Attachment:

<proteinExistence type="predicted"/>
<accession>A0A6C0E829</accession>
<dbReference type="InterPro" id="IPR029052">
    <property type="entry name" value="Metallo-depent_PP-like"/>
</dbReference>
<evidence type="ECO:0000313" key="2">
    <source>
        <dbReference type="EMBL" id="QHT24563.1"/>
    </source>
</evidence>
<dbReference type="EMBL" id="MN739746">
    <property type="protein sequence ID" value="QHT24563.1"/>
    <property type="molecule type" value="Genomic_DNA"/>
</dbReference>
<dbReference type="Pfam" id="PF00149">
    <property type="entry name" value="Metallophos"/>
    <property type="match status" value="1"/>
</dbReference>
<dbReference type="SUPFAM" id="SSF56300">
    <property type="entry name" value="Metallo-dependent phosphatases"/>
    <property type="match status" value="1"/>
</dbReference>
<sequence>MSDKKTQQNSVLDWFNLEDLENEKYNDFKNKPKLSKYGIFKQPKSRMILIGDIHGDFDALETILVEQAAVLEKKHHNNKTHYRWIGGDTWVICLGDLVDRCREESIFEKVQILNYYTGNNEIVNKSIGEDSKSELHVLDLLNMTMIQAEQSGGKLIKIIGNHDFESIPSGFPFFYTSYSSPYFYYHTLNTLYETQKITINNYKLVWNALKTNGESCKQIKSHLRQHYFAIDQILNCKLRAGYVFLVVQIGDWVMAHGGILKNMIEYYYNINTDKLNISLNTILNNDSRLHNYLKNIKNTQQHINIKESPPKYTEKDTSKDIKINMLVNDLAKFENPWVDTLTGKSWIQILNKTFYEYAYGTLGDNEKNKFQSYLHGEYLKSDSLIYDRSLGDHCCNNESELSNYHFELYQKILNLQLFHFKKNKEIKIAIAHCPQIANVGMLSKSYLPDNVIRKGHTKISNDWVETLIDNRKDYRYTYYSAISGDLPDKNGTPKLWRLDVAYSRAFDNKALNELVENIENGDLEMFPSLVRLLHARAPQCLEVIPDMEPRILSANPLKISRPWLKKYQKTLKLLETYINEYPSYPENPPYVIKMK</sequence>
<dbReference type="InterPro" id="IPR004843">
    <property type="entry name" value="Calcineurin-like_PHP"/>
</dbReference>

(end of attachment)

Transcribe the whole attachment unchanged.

<proteinExistence type="predicted"/>
<accession>A0A6C0E829</accession>
<dbReference type="InterPro" id="IPR029052">
    <property type="entry name" value="Metallo-depent_PP-like"/>
</dbReference>
<evidence type="ECO:0000313" key="2">
    <source>
        <dbReference type="EMBL" id="QHT24563.1"/>
    </source>
</evidence>
<dbReference type="EMBL" id="MN739746">
    <property type="protein sequence ID" value="QHT24563.1"/>
    <property type="molecule type" value="Genomic_DNA"/>
</dbReference>
<dbReference type="Pfam" id="PF00149">
    <property type="entry name" value="Metallophos"/>
    <property type="match status" value="1"/>
</dbReference>
<dbReference type="SUPFAM" id="SSF56300">
    <property type="entry name" value="Metallo-dependent phosphatases"/>
    <property type="match status" value="1"/>
</dbReference>
<sequence>MSDKKTQQNSVLDWFNLEDLENEKYNDFKNKPKLSKYGIFKQPKSRMILIGDIHGDFDALETILVEQAAVLEKKHHNNKTHYRWIGGDTWVICLGDLVDRCREESIFEKVQILNYYTGNNEIVNKSIGEDSKSELHVLDLLNMTMIQAEQSGGKLIKIIGNHDFESIPSGFPFFYTSYSSPYFYYHTLNTLYETQKITINNYKLVWNALKTNGESCKQIKSHLRQHYFAIDQILNCKLRAGYVFLVVQIGDWVMAHGGILKNMIEYYYNINTDKLNISLNTILNNDSRLHNYLKNIKNTQQHINIKESPPKYTEKDTSKDIKINMLVNDLAKFENPWVDTLTGKSWIQILNKTFYEYAYGTLGDNEKNKFQSYLHGEYLKSDSLIYDRSLGDHCCNNESELSNYHFELYQKILNLQLFHFKKNKEIKIAIAHCPQIANVGMLSKSYLPDNVIRKGHTKISNDWVETLIDNRKDYRYTYYSAISGDLPDKNGTPKLWRLDVAYSRAFDNKALNELVENIENGDLEMFPSLVRLLHARAPQCLEVIPDMEPRILSANPLKISRPWLKKYQKTLKLLETYINEYPSYPENPPYVIKMK</sequence>
<dbReference type="InterPro" id="IPR004843">
    <property type="entry name" value="Calcineurin-like_PHP"/>
</dbReference>